Skip to Main Content
Microbial populations and activities in the rhizoplane of rock-weathering desert plants. I. root colonization and weathering of igneous rocks.Author(s): M.E. Puente; Y. Bashan; C.Y. Li; V.K. Lebsky
Source: Plant Biology. 6: 629-642
Publication Series: Scientific Journal (JRNL)
PDF: View PDF (2.4 MB)
DescriptionDense layers of bacteria and fungi in the rhizoplane of three species of cactus (Pachycereus pringlei, Stenocereus thurberi, Opuntia cholla) and a wild fig tree (Ficus palmeri) growing in rocks devoid of soil were revealed by bright-field and fluorescence microscopy and field emission scanning electron microscopy. These desert plants are responsible for rock weathering in an ancient lava flow at La Purisima-San Isidro and in sedimentary rock in the Sierra de La Paz, both in Baja California Sur, Mexico. The dominant bacterial groups colonizing the rhizoplane were fluorescent pseudomonads and bacilli. Seven of these bacterial species were identified by the 165 rRNA molecular method. Unidentified fungal and actimomycete species were also present. Some of the root-colonizing microorganisms fixed in vitro N2, produced volatile and non-volatile organic acids that subsequently reduced the pH of the rock medium in which the bacteria grew, and significantly dissolved insoluble phosphates, extrusive igneous rock, marble, and limestone. The bacteria were able to release significant amounts of useful minerals, such as P, K, Mg, Mn, Fe, Cu, and Zn from the rocks and were thermo-tolerant, halo-tolerant, and drought-tolerant. The microbial community survived in the rhizoplane of cacti during the annual 10-month dry season. This study indicates that rhizoplane bacteria on cacti roots in rock may be involved in chemical weathering in hot, subtropical deserts.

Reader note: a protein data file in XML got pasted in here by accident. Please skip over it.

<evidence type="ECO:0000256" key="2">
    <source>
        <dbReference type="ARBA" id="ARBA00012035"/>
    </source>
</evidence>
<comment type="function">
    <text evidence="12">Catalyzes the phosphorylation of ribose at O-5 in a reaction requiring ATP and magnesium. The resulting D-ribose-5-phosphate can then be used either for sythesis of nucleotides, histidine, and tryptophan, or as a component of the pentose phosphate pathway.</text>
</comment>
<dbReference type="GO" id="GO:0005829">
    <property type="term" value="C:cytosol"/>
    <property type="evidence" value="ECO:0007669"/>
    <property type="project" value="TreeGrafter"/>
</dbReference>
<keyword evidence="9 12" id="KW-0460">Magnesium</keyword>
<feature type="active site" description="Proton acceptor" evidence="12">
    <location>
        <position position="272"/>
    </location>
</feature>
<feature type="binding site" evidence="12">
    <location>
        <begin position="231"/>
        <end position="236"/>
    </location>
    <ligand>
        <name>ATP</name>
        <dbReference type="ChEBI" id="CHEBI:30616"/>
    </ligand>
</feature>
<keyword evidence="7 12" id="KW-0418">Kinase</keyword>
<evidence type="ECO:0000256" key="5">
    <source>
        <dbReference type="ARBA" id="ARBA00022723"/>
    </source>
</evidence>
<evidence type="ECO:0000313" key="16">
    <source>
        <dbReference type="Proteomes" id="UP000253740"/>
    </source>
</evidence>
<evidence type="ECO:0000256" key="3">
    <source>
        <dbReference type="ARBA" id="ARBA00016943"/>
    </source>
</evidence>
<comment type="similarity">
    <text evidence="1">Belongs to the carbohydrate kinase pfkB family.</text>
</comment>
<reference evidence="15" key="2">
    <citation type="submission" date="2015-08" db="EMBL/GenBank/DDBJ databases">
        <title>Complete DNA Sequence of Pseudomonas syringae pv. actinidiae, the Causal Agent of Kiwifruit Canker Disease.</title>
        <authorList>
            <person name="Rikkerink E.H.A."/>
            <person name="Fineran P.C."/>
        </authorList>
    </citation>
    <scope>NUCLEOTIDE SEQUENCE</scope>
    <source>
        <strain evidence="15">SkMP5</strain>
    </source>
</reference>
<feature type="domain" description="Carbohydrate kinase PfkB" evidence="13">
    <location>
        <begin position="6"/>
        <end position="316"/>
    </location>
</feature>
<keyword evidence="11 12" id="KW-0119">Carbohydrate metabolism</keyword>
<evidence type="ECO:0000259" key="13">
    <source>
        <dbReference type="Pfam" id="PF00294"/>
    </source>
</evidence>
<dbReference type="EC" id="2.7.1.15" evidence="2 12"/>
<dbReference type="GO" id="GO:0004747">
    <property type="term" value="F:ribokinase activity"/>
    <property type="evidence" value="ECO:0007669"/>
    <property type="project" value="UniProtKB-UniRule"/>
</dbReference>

- You may send email to email@example.com to request a hard copy of this publication.
- (Please specify exactly which publication you are requesting and your mailing address.)
- We recommend that you also print this page and attach it to the printout of the article, to retain the full citation information.
- This article was written and prepared by U.S. Government employees on official time, and is therefore in the public domain.
CitationPuente, M.E.; Bashan, Y.; Li, C.Y.; Lebsky, V.K. 2004. Microbial populations and activities in the rhizoplane of rock-weathering desert plants. I. root colonization and weathering of igneous rocks. Plant Biology. 6: 629-642
KeywordsBacillus, cactus, cardon, cholla, desert, Ficus, fig tree, fluorescent psuedomonads, lava degradation, nitrogen fixation, Opuntia, Pachycereus, phosphate solubilization, rock weathering, soil formation, Stenocereus
- Endophytic bacteria in cacti seeds can improve the development of cactus seedlings.
- Changes in microbial community structure following herbicide (glyphosate) additions to forest soils
- Bacterial associations with decaying wood : a review
XML: View XML